Remembering Charlie Meyers

  • By: Kirk Deeter

Denver Post columnist and author of upcoming book, "The Little Red Book of Fly Fishing" excerpted in the March 2010 issue of FR&R

Museum Honors Casting for Recovery

  • By: Fly Rod and Reel

When The American Museum of Fly Fishing ( decides to honor a national non-profit breast cancer support organization, there’s an obvious question – what’s the connection? The connection is about helping survivors--one woman at a time. It’s about the importance of volunteer service and of the “human conservation” that Casting for Recovery’s mission espouses.

That is why the Board of Trustees at the American Museum of Fly Fishing has announced that Casting for Recovery (CFR) and its volunteers will be the recipient of the 2010 Heritage Award, an award honoring those whose commitment to the sport of fly-fishing sets a standard to which all should aspire.

“Since 1997, the Museum regularly recognizes an individual or organization that, through fly fishing, has made a difference in peoples’ lives, and there could be no better qualified candidate than Casting for Recovery,” said Jim Heckman, President, AMFF Board of Trustees. Supporting breast cancer survivors through a program that combines fly-fishing, counseling, and medical information, Casting for Recovery’s two-and-a-half day retreats are offered at no cost to women at any stage and age of breast cancer treatment and recovery. Since 1996 CFR has served more than 4,000 women with the help of 1,500 volunteers who serve as instructors, counselors, and medical personnel. Fly-fishing may appear to be the topic of the day, but helping survivors is the underlying focus.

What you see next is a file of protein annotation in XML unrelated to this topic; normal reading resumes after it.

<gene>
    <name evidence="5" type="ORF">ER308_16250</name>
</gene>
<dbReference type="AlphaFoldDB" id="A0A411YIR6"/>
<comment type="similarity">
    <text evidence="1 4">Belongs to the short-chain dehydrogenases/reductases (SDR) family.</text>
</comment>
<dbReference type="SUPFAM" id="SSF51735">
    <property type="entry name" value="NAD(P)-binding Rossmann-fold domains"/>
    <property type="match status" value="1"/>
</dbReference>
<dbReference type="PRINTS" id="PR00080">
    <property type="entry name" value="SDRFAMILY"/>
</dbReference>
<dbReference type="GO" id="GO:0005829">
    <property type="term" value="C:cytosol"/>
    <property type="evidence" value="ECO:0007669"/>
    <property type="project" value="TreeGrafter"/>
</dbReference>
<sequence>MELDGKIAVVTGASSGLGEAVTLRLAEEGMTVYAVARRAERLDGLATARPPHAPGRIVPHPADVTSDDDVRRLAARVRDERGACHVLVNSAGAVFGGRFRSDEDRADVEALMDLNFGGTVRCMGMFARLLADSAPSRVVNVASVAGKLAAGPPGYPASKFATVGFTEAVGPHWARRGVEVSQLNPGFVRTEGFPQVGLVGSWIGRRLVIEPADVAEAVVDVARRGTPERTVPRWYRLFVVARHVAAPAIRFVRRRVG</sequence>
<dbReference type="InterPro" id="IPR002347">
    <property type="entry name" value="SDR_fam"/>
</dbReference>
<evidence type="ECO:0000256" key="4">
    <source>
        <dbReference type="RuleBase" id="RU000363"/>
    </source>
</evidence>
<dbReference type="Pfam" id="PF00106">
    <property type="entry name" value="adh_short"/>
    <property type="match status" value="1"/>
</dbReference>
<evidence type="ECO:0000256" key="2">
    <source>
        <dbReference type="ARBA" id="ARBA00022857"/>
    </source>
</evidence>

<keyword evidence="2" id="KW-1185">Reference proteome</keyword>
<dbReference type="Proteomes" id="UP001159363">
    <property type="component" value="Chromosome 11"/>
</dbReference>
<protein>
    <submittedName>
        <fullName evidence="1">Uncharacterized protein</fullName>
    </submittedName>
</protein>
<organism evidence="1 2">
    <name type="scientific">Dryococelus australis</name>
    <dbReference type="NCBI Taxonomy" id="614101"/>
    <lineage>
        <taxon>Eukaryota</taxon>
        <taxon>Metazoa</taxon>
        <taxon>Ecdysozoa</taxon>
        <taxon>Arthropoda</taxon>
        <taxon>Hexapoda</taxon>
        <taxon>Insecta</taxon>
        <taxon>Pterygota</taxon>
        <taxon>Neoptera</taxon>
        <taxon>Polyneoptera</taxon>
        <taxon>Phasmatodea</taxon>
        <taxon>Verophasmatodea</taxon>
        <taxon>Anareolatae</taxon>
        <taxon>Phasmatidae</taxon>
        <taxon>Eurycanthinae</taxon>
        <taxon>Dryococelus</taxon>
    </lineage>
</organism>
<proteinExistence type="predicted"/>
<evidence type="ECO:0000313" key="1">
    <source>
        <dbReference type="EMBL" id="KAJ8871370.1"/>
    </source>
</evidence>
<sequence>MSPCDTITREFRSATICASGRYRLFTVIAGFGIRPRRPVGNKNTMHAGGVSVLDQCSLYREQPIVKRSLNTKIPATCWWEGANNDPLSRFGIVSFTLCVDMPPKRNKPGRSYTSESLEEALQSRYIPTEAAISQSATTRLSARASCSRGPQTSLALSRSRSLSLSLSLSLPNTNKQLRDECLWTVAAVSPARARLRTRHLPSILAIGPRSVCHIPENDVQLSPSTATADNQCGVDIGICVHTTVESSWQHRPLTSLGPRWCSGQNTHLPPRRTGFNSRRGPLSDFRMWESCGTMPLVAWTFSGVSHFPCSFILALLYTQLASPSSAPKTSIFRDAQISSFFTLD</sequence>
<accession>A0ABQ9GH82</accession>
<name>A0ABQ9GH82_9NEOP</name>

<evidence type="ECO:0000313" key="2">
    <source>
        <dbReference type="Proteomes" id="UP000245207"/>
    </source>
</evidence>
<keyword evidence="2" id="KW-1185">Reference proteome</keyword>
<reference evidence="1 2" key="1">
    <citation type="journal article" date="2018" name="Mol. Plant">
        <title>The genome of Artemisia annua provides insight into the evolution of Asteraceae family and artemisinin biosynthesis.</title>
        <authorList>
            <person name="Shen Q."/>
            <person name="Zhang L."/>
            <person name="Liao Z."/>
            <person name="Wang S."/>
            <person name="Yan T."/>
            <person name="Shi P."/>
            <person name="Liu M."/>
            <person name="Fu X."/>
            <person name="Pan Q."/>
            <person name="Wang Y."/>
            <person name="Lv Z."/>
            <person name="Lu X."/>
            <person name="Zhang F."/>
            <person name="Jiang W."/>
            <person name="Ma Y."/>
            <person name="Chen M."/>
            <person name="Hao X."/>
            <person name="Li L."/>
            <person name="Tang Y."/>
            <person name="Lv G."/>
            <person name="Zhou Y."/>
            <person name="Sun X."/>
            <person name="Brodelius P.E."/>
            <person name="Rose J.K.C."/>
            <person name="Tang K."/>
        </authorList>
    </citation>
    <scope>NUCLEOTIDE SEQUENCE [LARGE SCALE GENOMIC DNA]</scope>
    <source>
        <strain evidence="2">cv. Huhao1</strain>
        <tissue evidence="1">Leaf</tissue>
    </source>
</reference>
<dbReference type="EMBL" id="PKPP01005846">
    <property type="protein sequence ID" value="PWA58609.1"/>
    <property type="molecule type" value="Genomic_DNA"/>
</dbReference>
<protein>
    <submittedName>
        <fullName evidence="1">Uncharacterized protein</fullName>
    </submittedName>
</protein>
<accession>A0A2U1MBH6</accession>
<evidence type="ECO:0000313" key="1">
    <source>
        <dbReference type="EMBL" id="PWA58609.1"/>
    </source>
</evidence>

On April 29, 2010, Museum trustees, members, and guests will gather with Casting for Recovery staff, trustees, and volunteers at the Yale Club in New York City to celebrate the past fourteen years of a program which provides a “life-changing” experience and offers the opportunity for the many participants – and their families – to learn about the special heritage and giving spirit of a great American sport. “Every day we get notes, emails, and letters from women who tell us that their CFR weekend was life-changing in many ways,” states Lori Simon, CFR Executive Director. “They talk about sharing stories with long-time survivors and ladies still in treatment, being cared for by amazing volunteers, the incredible fun of learning to fly fish and having anxieties and everyday stresses fade away in the roar of the river. Beyond the fun of the fishing itself, the weekend teaches women that they are stronger than they thought.

One recent participant said it best: ‘I will always be grateful to CFR for that weekend and for the lessons learned, not just in fly-fishing but in life.’”

Casting for Recovery will schedule 45 retreats in 30 states in 2010, serving women across the country. Numerous medical and psychosocial professionals and institutions consider Casting for Recovery one of the leading programs providing support for women with breast cancer. Sister organizations operate programs in Canada, the U.K./Ireland, and New Zealand. Their leading national supporter is The Hartford (, a Fortune 100 company that is one of the nation’s largest financial services and insurance companies and a leading provider of investment products, life insurance and group benefits; automobile and homeowners products, and business property and casualty insurance; national supporters include Brookdale Senior Living – West Division (, whose mission of enriching the lives of those they serve with compassion, respect, excellence, and integrity is the source of their strong support; and Under Armour® (, a leading developer, marketer, and distributor of branded performance apparel, footwear, and accessories, whose “Power In Pink” program is an effort to help educate women about the important link between physical activity and winning the battle against breast cancer.